Following Iran protests over a sharp increase in fuel prices in the country, internet blackout began on Saturday night, local time.
Iran internet blackout
On social media, Iranians living or travelling abroad have shared stories of being cut off from their families and friends back home.
Since Saturday, Iran internet traffic has plummeted to 5% of normal levels, according to NetBlocks.
NetBlocks tracks connectivity in countries around the world by scanning the internet for communications devices – routers, servers, mobile phone towers – and keeping a database of those known to be online in each territory.
By periodically sending brief messages over the internet to these devices, a practice called “pinging”, NetBlocks and similar organisations can see when they go offline.
Update: 65 hours after #Iran implemented a near-total internet shutdown, some of the last remaining networks are now being cut and connectivity to the outside world has fallen further to 4% of normal levels 📉 #Internet4Iran #IranProtests
— NetBlocks.org (@netblocks) November 19, 2019
However, connections to the outside world in Iran are funnelled through just two entities: the state telecoms firm and the Institute for Physics and Mathematics, which means that authorities are more easily able to block communications in and out of the country.
NetBlocks has been able to detect the disconnection of internet devices with fixed line connections as well as the loss of service at mobile phone masts – which demonstrates that wireless mobile internet is also disrupted.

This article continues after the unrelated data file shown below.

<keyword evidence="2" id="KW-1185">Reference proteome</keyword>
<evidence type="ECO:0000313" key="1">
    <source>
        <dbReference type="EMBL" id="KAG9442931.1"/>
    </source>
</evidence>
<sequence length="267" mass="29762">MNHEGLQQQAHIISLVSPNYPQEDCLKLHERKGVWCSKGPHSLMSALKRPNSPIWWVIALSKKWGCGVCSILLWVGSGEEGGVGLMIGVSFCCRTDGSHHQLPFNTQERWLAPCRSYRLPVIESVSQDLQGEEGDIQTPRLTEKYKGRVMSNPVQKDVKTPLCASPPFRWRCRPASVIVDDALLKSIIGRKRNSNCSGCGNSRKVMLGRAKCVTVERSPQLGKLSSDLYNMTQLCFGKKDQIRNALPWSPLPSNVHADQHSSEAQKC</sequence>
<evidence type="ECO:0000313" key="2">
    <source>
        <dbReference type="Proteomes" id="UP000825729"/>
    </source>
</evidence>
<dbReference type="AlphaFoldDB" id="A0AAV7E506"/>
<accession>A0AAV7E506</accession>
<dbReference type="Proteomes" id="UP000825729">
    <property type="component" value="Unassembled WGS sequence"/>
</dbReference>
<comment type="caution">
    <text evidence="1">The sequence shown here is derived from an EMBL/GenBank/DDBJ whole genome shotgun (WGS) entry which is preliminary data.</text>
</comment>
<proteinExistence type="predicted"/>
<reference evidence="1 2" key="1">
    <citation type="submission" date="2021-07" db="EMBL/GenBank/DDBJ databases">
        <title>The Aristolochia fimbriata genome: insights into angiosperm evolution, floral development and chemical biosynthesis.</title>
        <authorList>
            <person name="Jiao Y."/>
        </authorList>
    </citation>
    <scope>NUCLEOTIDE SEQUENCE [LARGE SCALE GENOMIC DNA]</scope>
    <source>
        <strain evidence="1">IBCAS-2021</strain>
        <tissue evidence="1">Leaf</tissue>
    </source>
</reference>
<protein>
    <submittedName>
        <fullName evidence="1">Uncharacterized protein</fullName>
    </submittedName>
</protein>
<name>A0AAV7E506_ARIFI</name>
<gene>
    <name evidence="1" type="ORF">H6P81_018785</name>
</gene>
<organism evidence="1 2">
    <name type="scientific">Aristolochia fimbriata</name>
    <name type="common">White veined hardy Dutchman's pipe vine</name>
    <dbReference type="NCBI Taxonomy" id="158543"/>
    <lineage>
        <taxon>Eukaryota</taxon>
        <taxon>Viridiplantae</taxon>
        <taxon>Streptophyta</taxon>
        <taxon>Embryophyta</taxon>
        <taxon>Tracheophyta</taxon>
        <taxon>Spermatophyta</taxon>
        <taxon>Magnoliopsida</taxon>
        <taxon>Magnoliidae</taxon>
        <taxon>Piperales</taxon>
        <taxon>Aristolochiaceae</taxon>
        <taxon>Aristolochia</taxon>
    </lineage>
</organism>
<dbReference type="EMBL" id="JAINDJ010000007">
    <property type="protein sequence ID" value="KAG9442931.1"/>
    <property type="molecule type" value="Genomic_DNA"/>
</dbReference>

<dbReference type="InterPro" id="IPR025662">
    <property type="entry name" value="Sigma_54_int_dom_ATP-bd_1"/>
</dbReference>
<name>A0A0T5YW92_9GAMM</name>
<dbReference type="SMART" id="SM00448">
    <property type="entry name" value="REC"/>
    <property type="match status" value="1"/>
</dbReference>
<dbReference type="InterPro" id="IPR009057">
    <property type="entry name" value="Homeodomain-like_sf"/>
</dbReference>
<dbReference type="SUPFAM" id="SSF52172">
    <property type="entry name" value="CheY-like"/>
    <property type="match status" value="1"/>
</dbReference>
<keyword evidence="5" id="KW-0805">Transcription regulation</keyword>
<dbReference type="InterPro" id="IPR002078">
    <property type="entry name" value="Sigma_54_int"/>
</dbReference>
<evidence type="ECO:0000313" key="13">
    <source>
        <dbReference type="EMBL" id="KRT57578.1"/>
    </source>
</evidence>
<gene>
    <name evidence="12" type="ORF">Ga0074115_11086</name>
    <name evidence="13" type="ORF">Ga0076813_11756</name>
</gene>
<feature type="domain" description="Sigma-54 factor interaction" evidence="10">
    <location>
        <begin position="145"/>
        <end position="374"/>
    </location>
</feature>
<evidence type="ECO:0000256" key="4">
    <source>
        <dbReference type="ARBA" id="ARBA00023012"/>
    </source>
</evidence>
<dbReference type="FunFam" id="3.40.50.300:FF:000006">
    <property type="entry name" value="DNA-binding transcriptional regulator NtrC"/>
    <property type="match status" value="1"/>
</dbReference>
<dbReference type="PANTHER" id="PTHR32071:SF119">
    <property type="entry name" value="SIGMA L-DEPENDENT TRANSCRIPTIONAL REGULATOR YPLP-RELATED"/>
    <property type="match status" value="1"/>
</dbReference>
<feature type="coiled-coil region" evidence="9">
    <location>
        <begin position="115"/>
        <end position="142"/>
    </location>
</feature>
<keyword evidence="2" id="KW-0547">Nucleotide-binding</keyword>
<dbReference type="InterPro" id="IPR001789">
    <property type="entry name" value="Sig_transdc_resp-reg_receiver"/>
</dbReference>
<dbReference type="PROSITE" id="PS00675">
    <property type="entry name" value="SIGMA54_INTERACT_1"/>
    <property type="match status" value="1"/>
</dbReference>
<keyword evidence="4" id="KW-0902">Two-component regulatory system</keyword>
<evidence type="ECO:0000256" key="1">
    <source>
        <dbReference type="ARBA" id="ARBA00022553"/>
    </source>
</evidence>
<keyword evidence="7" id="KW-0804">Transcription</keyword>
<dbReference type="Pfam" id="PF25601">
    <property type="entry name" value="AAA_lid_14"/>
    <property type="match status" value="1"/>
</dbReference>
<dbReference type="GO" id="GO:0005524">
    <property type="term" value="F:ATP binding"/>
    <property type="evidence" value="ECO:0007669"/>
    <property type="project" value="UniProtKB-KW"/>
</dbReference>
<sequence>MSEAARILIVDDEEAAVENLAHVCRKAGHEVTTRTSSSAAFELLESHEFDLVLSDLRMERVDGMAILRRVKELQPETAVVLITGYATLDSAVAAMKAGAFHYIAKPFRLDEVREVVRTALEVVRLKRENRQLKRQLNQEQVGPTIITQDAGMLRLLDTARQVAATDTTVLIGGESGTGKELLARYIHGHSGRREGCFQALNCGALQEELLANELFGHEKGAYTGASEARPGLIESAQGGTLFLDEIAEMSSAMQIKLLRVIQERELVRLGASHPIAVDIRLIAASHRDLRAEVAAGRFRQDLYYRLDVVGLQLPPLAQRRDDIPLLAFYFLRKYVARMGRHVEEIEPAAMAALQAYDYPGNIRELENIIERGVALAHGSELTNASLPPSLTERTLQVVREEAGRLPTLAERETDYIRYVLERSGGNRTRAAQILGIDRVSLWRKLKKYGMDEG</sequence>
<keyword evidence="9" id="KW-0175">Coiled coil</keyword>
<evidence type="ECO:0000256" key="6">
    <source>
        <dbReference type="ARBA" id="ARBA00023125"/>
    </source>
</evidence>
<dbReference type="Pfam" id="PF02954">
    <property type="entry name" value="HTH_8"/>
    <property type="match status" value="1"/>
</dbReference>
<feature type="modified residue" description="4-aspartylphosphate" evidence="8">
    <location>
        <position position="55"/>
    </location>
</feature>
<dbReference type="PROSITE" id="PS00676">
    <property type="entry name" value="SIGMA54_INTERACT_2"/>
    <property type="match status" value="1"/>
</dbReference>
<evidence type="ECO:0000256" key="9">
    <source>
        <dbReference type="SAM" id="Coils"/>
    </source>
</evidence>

One Iranian journalist managed to tweet a message to the outside world by connecting to a series of proxy servers – internet devices that are linked in a chain in order to transmit data between networks.
It might also be possible for individuals in Iran to use satellite internet or roaming SIM cards to access the wider internet.
However, these methods are not guaranteed to work and may be monitored by authorities.
Tech firm Oracle’s internet-monitoring service has described it as “the largest internet shutdown ever observed in Iran”.
With Iranians’ access to the internet restricted it’s hard to get a clear image of the situation, but Reuters reported that some videos uploaded to social media in spite of the ban showed protests continuing on Monday night.
Most complex internet blackout yet
India cut off internet access to the disputed region of Kashmir in August of this year, and since that time has axed the region’s semi-autonomous status.